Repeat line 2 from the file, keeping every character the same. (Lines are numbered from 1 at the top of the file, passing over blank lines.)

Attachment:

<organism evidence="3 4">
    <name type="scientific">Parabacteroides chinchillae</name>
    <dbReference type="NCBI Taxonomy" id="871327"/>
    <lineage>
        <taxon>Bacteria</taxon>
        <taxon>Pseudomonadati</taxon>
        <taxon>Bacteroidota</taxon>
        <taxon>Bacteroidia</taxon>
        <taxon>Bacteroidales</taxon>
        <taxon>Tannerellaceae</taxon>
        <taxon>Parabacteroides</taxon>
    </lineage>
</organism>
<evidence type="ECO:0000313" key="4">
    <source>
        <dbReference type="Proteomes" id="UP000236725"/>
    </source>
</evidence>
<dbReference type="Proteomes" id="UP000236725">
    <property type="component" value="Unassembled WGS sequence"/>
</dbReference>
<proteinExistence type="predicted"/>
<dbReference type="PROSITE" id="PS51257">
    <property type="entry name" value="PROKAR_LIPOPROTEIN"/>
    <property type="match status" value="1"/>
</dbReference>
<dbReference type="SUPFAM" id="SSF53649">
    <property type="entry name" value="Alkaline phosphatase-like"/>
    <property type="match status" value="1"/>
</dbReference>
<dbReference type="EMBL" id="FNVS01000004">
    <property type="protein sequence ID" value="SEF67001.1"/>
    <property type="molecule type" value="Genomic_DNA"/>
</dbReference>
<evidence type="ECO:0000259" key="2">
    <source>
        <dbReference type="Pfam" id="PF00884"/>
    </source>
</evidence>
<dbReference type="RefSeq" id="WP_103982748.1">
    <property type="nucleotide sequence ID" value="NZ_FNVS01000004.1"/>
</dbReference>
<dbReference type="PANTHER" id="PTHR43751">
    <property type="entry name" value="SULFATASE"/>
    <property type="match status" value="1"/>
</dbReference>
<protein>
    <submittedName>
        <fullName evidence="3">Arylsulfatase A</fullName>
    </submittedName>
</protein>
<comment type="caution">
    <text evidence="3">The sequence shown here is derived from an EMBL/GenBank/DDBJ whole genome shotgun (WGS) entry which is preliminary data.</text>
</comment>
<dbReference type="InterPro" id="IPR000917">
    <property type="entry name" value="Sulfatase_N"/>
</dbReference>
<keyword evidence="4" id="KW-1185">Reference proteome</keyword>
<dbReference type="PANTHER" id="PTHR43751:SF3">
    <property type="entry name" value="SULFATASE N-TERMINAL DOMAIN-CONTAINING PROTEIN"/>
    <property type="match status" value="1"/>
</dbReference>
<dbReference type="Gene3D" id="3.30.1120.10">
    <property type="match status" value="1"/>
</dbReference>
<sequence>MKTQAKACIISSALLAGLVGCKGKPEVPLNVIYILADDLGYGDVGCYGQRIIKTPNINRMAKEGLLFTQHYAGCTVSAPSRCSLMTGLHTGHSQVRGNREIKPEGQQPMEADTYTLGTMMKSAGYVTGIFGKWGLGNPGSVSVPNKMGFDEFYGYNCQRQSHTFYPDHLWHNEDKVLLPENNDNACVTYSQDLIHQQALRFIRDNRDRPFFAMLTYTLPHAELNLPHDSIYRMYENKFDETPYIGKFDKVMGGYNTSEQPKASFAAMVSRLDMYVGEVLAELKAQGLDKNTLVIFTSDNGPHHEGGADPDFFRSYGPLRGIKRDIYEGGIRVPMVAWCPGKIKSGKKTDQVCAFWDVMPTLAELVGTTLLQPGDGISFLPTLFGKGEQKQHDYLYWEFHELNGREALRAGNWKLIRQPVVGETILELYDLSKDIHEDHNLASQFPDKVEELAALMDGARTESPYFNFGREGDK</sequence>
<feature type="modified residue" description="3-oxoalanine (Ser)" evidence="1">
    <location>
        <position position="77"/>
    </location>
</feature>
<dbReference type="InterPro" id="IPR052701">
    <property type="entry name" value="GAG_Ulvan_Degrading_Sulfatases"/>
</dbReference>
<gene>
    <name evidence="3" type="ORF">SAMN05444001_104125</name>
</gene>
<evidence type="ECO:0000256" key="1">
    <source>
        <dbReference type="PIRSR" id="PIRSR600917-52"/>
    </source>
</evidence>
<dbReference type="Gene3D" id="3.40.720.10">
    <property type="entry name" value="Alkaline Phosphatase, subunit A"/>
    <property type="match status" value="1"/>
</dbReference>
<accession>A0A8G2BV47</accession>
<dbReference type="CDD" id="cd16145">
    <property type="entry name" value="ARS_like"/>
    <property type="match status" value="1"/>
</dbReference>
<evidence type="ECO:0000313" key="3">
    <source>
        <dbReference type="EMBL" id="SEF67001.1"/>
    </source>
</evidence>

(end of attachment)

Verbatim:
    <name type="scientific">Parabacteroides chinchillae</name>